Daniel Dieckelmann is a PhD student of Economics at the John F. Kennedy Institute of Freie Universität Berlin. His fields of research are quantitative macro-financial history, financial stability and systemic risk. He studied Information Systems and Economics in Cologne, Heidelberg and Copenhagen. For three years he worked on financial crises predictions and systemic risk analysis in fin-tech and at the European Central Bank. Daniel is interested in machine learning, statistics and programming and applies in his work quantitative methodologies to historical data. His current research seeks to enhance the understanding and prediction of financial crises through discovering and employing new historical macro-financial data.
Money, Banking, and Financial Crises: A historical North American perspective, undergraduate economics, Freie Universität Berlin
Introductory Statistics, undergraduate economics, Heidelberg University
Daniel Dieckelmann conducts research at the intersection of quantitative economic history and macro-financial stability. Specifically, he investigates how employing historical data enhances our understanding of financial crises and their prediction.
Fields: financial stability, (quantitative) macro-financial history, empirical macroeconomics, monetary economics.
Abstract: This paper examines whether the functional differentiation of private credit matters with respect to financial stability and economic growth. I present new historical data on total private credit to the non-financial sector in the United States for the past 120 years. The new series is disaggregated by type of borrower (household, business), type of debt instrument (loan, debt security), and by type of lending institution (bank, non-bank). I apply the credit component data to the financial crisis literature and the finance-growth nexus. All credit components except for non-mortgage bank loans are positively linked with the probability of financial crisis. A total private-debt-to-GDP ratio above 80 percent rapidly increases the likelihood of crisis. Growth in non-mortgage bank loans mitigates financial instability and is positively related to a shorter medium-term consumption-investment cycle and to economic growth over the entire time span of the sample. Household non-mortgage credit growth has a positive, short-term effect on economic activity. After the Second World War, the main driver of financial instability has shifted from corporate debt to household mortgage debt. In historical applications, bank loans are found to be a suboptimal proxy for private credit.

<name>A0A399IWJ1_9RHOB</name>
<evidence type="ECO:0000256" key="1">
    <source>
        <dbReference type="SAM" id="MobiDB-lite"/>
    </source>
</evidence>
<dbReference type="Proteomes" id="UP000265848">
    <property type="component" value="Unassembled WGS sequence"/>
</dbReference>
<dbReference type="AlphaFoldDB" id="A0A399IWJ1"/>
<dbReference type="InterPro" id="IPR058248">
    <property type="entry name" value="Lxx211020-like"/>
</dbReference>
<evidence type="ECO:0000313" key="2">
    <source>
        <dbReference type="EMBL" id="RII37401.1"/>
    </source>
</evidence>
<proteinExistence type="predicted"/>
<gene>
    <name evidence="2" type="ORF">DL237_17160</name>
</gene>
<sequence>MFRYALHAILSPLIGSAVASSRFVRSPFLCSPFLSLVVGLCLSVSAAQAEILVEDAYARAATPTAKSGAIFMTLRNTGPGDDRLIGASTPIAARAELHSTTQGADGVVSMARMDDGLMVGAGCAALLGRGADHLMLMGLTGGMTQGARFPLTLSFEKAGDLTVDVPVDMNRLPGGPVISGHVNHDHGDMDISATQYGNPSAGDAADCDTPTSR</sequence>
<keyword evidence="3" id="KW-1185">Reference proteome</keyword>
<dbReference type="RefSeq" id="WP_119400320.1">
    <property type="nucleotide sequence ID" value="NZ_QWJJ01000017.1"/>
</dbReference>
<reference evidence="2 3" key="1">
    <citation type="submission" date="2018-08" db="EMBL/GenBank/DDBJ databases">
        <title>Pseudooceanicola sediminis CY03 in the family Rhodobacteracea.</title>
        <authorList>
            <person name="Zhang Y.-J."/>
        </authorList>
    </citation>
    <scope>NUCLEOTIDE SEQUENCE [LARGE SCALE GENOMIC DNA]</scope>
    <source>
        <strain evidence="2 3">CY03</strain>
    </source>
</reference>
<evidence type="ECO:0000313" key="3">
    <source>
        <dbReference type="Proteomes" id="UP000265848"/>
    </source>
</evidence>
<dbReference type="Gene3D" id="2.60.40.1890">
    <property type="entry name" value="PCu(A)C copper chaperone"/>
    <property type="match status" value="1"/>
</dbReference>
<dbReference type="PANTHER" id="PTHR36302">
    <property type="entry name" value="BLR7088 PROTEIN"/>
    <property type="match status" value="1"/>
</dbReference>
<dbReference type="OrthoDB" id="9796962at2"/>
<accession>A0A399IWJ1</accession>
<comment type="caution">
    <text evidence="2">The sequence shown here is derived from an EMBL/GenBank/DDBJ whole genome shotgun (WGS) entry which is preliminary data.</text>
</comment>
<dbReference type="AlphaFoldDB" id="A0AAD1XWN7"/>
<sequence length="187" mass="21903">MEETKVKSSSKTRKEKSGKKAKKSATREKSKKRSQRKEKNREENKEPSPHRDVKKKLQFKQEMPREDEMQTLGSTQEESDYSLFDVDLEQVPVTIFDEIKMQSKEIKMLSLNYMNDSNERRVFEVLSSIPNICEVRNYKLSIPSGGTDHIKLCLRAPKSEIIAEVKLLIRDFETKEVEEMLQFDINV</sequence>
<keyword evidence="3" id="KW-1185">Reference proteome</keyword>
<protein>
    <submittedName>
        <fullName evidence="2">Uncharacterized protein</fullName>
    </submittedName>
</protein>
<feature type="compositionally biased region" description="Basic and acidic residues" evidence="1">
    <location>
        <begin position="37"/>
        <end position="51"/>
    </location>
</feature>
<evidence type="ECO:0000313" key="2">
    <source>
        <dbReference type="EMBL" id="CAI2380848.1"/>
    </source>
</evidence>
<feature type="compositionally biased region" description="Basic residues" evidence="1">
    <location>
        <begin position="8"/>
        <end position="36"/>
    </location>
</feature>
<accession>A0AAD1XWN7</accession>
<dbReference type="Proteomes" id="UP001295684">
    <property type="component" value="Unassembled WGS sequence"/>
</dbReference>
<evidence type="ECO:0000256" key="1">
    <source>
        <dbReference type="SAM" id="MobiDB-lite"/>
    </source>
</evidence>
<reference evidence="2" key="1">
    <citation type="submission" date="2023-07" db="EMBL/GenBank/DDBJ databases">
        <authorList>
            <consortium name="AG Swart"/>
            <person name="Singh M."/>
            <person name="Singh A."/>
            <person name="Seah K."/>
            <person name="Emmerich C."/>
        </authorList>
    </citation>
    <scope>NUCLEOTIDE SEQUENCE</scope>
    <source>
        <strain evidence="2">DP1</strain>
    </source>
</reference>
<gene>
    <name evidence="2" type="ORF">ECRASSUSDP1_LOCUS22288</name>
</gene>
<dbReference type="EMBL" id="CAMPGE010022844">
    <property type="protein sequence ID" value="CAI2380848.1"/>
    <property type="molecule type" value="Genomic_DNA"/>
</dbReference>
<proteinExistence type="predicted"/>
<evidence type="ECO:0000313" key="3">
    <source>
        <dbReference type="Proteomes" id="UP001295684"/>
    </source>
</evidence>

Abstract: We develop an early warning system to predict financial crises for small, open, and developed economies with independent monetary policy. We employ a multivariate logistic regression model to predict currency and banking crises in and out-of-sample. We find residential property prices and credit to the private non-financial sector to be the most significant and reliable predictors for both currency and banking crises. Current account imbalances help predict currency crisis but not banking crises. Stock prices are largely uninformative. Alongside standard macroeconomic and financial variables we include specific variables from influencing countries, like the United States, whose macroeconomic policies have the potential to induce crises in small, open economies. We find the growth rate of U.S. policy rates and the U.S. Dollar exchange rate to be indicative of banking crises but not currency crises. Our model is able to predict the Global Financial Crisis of 2007-09 out-of-sample where it assigns significantly lower crisis probabilities to economies that retrospectively were spared from disaster. Currently, Israel’s inflated house prices pose the largest threat to its financial stability.